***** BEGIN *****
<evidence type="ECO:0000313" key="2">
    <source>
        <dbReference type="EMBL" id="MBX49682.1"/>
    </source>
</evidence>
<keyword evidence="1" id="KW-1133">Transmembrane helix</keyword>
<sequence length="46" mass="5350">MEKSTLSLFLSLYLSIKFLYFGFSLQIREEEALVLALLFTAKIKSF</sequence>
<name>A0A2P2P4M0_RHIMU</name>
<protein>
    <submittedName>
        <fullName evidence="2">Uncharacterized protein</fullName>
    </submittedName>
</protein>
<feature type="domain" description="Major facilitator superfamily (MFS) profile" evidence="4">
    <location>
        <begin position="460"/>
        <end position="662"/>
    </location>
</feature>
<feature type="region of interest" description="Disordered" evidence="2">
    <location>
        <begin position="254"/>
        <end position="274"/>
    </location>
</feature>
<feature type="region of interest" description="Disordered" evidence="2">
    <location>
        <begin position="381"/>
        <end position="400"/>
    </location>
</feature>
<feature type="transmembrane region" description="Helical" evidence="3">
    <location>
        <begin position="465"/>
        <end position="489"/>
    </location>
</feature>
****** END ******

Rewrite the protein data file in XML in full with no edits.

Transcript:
<evidence type="ECO:0000313" key="2">
    <source>
        <dbReference type="EMBL" id="MBX49682.1"/>
    </source>
</evidence>
<keyword evidence="1" id="KW-1133">Transmembrane helix</keyword>
<sequence length="46" mass="5350">MEKSTLSLFLSLYLSIKFLYFGFSLQIREEEALVLALLFTAKIKSF</sequence>
<name>A0A2P2P4M0_RHIMU</name>
<protein>
    <submittedName>
        <fullName evidence="2">Uncharacterized protein</fullName>
    </submittedName>
</protein>
<feature type="domain" description="Major facilitator superfamily (MFS) profile" evidence="4">
    <location>
        <begin position="460"/>
        <end position="662"/>
    </location>
</feature>
<feature type="region of interest" description="Disordered" evidence="2">
    <location>
        <begin position="254"/>
        <end position="274"/>
    </location>
</feature>
<feature type="region of interest" description="Disordered" evidence="2">
    <location>
        <begin position="381"/>
        <end position="400"/>
    </location>
</feature>
<feature type="transmembrane region" description="Helical" evidence="3">
    <location>
        <begin position="465"/>
        <end position="489"/>
    </location>
</feature>